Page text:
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Adjusting the Output Voltage of
Astron Linear Power Supplies
By Robert W. Meister WA1MIK
After getting several emails asking how to do this (I thought it was quite obvious), I finally decided to write something up so the people who know how to search the web and read can find yet another explanation. Amazing; the information is already on the web; there are even videos of the procedure, yet I still had to write an article about it.
Linear Power Supply Styles:
There are basically two styles of Astron linear power supplies:
NOTE: Switching power supplies, whose model numbers start with SS, SRM, SLS, or SLSRM, are NOT covered in this article.
The photos below have been oriented so the component legends on the regulator board are readable. Click on any photo for a larger view.
Both styles use the exact same regulator circuit board, which is mounted upside down on top of the main filter capacitor. This means almost all of the components are under the circuit board where you can't see or get to them. On low profile supplies, the main filter capacitor is usually soldered to the regulator board and held to the chassis with a clamp. Here's the inside view of an SL-15M supply. The location of the adjustment pot (R5) has been circled in red. You can really only access the pot from the open end opposite the main filter capacitor.
On the full height supplies, the main filter capacitor can be soldered to the regulator board or held in place with screws that make the electrical connection to the capacitor. In both cases, the capacitor is held to the chassis with a clamp. On the larger supplies, there may be two large capacitors wired in parallel, with the regulator board attached to one of them. Here's the inside view of an RS-35M supply. The location of the adjustment pot (R5) has been circled in red. You can access the pot from the front of the power supply or between the regulator board and the power transformer.
Note the meter adjust pots at the rear of the meters; the voltmeter pot on the lower meter is blue and square and is marked 20K; the ammeter pot on the upper meter is black and round and is marked 1K. The 3.9K 5W resistor soldered to the top of the regulator board above the main filter capacitor is a bleeder resistor that I add to my larger Astron supplies.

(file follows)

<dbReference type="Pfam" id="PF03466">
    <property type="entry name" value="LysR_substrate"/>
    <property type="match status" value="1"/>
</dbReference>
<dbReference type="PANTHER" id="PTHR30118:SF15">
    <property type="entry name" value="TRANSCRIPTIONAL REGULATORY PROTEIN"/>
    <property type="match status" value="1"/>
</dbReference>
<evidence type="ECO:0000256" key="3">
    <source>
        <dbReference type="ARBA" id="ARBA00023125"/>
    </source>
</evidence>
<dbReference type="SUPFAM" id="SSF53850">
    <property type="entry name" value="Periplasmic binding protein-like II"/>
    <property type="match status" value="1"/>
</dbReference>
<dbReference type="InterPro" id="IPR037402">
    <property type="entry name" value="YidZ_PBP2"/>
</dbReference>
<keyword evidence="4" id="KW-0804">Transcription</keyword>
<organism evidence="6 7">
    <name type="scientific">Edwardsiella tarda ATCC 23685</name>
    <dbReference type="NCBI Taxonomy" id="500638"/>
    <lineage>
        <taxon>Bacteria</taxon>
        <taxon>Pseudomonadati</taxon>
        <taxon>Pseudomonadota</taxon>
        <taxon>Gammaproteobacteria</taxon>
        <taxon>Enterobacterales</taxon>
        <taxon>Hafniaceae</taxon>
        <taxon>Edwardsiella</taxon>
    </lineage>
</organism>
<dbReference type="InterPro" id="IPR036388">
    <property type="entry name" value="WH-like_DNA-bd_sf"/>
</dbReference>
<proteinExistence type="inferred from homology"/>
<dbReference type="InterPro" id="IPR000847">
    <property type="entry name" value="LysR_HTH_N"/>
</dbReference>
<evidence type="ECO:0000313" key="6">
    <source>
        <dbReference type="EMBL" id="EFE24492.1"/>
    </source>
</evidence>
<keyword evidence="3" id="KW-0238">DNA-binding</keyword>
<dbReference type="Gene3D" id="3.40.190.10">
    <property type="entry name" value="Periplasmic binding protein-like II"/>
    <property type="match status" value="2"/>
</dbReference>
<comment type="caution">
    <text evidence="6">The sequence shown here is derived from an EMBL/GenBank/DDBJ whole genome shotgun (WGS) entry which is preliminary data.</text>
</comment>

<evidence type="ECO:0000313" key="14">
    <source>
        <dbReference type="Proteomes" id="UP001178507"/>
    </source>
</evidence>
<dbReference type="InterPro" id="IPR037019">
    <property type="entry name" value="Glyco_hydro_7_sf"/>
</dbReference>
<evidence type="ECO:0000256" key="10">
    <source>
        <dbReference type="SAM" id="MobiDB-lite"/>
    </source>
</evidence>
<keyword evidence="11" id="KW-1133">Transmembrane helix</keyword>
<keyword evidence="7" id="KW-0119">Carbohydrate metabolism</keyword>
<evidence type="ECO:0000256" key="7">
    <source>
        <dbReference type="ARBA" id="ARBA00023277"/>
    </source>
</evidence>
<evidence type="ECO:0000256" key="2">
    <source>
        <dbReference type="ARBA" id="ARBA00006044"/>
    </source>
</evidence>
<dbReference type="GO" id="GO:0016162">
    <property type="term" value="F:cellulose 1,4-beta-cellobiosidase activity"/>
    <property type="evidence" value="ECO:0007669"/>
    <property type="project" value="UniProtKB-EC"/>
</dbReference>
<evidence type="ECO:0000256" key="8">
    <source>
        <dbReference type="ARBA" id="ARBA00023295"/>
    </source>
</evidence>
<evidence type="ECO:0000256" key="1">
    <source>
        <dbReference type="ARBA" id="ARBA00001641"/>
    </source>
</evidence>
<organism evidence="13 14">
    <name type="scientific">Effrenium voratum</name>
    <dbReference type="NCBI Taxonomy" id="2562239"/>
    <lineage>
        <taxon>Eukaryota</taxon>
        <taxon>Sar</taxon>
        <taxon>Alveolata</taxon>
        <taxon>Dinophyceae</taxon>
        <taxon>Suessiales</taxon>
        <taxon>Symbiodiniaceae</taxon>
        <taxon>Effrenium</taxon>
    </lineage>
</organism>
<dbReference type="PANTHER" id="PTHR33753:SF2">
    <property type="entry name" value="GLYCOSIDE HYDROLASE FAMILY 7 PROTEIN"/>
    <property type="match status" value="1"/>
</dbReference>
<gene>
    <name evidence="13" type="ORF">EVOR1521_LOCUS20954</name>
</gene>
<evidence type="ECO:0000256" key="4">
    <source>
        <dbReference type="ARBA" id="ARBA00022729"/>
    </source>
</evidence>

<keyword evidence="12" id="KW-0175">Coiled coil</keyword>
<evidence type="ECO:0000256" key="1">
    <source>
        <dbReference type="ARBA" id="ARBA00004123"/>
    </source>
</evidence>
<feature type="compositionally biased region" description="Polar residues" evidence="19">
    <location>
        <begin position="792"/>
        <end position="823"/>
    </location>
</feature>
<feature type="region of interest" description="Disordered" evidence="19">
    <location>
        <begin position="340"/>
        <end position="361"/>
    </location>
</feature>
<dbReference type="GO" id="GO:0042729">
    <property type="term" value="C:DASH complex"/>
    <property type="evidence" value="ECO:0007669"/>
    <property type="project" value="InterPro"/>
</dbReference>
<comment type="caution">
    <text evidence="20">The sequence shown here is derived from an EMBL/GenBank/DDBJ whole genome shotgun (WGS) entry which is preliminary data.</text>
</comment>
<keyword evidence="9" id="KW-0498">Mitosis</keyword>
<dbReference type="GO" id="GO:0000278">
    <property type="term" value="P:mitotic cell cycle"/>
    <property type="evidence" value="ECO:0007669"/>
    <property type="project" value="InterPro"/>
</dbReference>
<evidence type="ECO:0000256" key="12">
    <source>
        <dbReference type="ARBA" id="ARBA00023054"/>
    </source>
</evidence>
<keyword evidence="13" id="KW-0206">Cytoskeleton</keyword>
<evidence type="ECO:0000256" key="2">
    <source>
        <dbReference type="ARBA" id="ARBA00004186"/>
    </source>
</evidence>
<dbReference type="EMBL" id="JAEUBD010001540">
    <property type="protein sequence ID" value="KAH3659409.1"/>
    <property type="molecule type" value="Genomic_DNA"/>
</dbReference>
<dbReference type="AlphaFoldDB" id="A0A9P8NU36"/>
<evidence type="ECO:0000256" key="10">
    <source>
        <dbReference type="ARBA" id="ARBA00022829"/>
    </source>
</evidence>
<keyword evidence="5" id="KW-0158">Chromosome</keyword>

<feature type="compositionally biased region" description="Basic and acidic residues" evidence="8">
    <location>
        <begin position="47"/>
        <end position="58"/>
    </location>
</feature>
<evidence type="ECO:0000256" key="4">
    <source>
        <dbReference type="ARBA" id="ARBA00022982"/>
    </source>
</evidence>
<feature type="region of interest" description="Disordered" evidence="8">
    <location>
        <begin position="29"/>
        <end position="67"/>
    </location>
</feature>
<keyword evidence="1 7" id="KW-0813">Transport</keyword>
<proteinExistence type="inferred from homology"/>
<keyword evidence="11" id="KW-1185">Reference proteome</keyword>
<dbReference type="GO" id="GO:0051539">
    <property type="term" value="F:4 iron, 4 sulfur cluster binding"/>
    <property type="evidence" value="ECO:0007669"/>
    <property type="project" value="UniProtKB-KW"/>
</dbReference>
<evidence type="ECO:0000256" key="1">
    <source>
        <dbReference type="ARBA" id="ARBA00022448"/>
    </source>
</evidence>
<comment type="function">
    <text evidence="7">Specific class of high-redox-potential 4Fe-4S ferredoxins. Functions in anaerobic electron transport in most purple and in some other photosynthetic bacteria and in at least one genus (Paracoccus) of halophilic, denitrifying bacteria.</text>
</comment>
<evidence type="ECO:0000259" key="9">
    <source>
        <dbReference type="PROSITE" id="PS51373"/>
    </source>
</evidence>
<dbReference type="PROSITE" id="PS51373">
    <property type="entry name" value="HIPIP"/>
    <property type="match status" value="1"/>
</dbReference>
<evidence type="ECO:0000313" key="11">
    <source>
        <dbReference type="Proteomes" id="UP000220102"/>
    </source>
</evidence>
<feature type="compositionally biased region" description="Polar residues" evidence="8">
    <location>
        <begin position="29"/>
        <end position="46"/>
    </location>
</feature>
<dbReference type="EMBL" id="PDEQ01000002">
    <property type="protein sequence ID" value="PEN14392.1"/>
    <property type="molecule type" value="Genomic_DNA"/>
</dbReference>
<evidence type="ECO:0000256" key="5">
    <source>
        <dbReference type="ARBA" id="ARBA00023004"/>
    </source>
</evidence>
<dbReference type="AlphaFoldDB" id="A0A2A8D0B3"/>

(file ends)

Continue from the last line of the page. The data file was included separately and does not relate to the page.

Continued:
The regulator board is oriented differently on the RS-20A supply, shown below. The location of the adjustment pot (R5) has been circled in red. You can access the pot from any direction EXCEPT the end where the main filter cap is mounted.
Locating the Adjustment Control:
There is only one adjustable component on the regulator board. It is a 1,000 ohm potentiometer labeled R5 on the foil side of the board. It is next to the LM723 regulator IC, on the side where pins 1 through 7 are located, furthest away from the main filter capacitor. All of the components are on the surface of the regulator board that faces downward, so they're not easy to see or get to. For service work, the board is either removed from the capacitor (if it uses screw terminals) or the capacitor's mounting clamp is loosened to allow the board and the capacitor to come out as one assembly. The board can then be flipped over to access the components. The wires attached to the board will restrict its movement, but you should at least be able to get a view of the parts. The potentiometer will be quite obvious in this position. It has been circled in red. Note the value "1K" stenciled in white along the edge. Different style pots have been used depending on what was available.
It's actually quite easy to access the pot just by putting your fingers underneath the board. You can get to the pot from any direction EXCEPT where access is blocked by the chassis or a major power supply component, such as the power transformer or the main filter capacitor. There are no dangerous voltages present under the board but you should avoid the exposed 120VAC primary power input connections and the power switch that are usually located on the other side of the supply.